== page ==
By Livia Albeck-Ripka
We have all done it: a greasy pizza box, a disposable coffee cup, the odd plastic bag. Sometimes, we want things to be recyclable, so we put them in the recycling bin.
Waste managers often call this wishful or aspirational recycling. But, unfortunately, putting these objects in with the rest of the recycling can do more harm than good. While rules differ in every municipality (check your local recycling website to find out what’s acceptable), we have picked out some key offenders to keep in mind.
Too many of these items will contaminate a batch of recycling. That means waste managers might not be able to find buyers for the materials — especially now that China, one of the world’s main importers of recyclable waste, has said it will reject shipments that are more than 0.5 percent impure. Contaminated loads could be sent to the landfill instead.
Your disposable coffee cup might seem like it can be recycled, but most single-use cups are lined with a fine film of polyethylene, which makes the cups liquid-proof but also difficult and expensive to reprocess (because the materials have to be separated). Most waste management facilities will treat the cups as trash.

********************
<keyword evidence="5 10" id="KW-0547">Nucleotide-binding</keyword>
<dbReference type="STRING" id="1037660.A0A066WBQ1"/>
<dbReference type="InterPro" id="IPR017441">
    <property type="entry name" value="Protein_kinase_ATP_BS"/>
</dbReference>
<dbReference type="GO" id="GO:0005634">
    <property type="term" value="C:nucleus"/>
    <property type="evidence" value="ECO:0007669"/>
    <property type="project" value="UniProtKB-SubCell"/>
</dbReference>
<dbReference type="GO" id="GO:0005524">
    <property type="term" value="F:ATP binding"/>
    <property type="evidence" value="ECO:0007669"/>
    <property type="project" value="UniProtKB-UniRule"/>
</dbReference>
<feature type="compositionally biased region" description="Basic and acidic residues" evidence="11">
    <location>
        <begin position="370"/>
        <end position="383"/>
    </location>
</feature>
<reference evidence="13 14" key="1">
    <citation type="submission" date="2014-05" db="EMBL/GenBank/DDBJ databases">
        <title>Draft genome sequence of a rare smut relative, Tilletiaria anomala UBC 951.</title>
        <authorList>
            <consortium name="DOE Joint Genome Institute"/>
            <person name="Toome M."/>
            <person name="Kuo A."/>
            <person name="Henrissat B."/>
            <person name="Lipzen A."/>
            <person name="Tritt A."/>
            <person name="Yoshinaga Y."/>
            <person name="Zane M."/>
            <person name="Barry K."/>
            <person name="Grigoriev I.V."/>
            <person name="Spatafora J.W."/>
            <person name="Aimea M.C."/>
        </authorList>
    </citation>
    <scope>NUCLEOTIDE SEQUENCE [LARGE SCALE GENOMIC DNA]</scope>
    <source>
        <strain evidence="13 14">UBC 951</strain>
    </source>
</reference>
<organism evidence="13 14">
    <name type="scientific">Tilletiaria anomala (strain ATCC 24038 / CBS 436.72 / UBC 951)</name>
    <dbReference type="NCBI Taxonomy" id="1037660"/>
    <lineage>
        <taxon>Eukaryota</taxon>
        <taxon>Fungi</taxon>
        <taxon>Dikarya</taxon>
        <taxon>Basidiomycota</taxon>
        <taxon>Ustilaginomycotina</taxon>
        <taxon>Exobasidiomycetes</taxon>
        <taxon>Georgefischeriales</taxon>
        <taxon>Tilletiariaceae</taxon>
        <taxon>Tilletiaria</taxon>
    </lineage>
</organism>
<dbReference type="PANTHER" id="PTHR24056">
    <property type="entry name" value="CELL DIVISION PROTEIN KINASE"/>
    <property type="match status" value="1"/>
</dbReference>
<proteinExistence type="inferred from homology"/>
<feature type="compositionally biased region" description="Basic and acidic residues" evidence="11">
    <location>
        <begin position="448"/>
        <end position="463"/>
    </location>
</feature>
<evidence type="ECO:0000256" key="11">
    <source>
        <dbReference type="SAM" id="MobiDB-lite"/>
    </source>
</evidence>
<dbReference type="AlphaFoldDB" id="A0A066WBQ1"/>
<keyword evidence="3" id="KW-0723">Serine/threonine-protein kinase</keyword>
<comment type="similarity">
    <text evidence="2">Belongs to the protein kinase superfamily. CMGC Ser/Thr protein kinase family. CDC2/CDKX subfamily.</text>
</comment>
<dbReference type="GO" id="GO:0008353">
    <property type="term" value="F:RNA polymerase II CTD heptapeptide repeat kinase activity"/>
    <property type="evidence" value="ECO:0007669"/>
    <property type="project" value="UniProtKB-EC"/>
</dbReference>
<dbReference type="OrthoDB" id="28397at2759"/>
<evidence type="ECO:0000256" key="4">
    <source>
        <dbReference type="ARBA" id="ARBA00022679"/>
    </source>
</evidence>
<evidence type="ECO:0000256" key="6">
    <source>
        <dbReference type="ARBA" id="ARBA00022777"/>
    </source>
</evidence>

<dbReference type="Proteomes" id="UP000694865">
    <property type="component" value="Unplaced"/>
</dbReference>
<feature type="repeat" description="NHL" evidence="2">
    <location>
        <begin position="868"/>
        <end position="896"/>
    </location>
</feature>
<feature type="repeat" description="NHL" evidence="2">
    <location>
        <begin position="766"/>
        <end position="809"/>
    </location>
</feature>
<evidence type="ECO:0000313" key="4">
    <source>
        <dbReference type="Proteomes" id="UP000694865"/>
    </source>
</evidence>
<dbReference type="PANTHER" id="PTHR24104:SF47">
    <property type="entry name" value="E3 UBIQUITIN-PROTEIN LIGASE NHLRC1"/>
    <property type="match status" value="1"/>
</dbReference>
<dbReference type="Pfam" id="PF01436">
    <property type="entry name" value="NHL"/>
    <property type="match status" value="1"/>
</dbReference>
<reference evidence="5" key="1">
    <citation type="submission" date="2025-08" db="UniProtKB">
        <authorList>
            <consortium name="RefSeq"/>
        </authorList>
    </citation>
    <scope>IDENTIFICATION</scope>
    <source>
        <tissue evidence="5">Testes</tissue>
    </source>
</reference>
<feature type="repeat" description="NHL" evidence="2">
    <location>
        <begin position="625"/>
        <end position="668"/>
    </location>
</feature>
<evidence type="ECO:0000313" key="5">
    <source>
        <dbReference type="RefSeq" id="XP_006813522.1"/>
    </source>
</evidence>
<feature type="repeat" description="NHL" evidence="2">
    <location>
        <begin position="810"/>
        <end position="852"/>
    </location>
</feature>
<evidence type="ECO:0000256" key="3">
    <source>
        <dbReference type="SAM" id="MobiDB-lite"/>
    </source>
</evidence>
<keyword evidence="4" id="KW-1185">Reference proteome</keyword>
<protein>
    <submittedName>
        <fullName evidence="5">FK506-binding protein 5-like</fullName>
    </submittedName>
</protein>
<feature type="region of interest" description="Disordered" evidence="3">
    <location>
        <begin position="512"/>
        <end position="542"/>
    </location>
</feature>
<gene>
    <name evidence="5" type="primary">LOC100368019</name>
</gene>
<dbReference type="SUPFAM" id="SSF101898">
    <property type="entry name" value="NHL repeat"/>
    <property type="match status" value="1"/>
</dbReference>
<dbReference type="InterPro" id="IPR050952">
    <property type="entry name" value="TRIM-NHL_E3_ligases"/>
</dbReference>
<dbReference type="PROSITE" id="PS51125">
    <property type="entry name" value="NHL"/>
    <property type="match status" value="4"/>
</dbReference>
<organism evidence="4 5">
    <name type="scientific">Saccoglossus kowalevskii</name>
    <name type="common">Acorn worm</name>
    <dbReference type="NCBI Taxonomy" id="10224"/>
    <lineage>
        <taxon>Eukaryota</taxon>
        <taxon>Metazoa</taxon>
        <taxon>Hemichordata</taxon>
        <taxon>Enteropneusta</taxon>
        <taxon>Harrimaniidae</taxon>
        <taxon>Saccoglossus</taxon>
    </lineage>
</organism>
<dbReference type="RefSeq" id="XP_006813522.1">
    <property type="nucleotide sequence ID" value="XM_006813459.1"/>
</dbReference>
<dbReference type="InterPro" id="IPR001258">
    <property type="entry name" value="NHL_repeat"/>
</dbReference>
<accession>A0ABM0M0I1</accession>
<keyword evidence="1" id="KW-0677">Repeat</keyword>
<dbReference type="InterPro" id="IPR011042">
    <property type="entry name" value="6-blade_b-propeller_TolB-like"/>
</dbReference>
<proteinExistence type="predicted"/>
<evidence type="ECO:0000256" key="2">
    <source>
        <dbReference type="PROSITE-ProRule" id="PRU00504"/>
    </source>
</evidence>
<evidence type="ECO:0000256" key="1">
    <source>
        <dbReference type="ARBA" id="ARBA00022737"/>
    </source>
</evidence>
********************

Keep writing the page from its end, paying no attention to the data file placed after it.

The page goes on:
If you’re putting these cups in with your recycling, they are likely contaminating the rest of the materials, said Jim Ace, a senior campaigner at Stand.earth, an environmental group. In an experiment this year, the group affixed electronic trackers inside Starbucks cups, put the cups in recycling bins in Denver, then traced them to a landfill.
“There’s no way a consumer would know if a cup was lined,” Mr. Ace said, so it’s best to throw it away. (You can also check if your local recycler has special equipment to handle coffee cups; some do, a Starbucks spokeswoman said. The New York City Department of Sanitation says it accepts “paper cups with non-paper lining.”)
The plastic lid might be recyclable in your area; check the number inside it against your local recycling guidelines.
Greasy pizza boxes
Pizza boxes are among the most common offenders when it comes to contamination, waste managers say. The problem is that oil often seeps into the cardboard. The oil cannot be separated from the fiber, making that material less valuable, and less marketable, to buyers.
But that’s not to say you can never recycle a pizza box, said Marjorie Griek, executive director of the National Recycling Coalition, which promotes recycling in the United States. “If you’ve got a few crumbs in there, that’s not an issue,” she said.
Pizza boxes with “small amounts of grease” are O.K. to recycle in New York City, a sanitation department spokeswoman said. If the grease seeps through the cardboard, the box should be put in a composting bin or thrown out, she said.
Remember, there are also two sides to a pizza box. If there’s a side that’s not oily, tear that off and recycle it.
Yogurt cups (and other non-recyclable plastics)
After China banned used plastics this year, many municipalities in the United States no longer accept plastics numbered 3 to 7, which can include things like yogurt cups, butter tubs and vegetable oil bottles. Look at the bottom of a container for a number inside a triangle to see what type it is.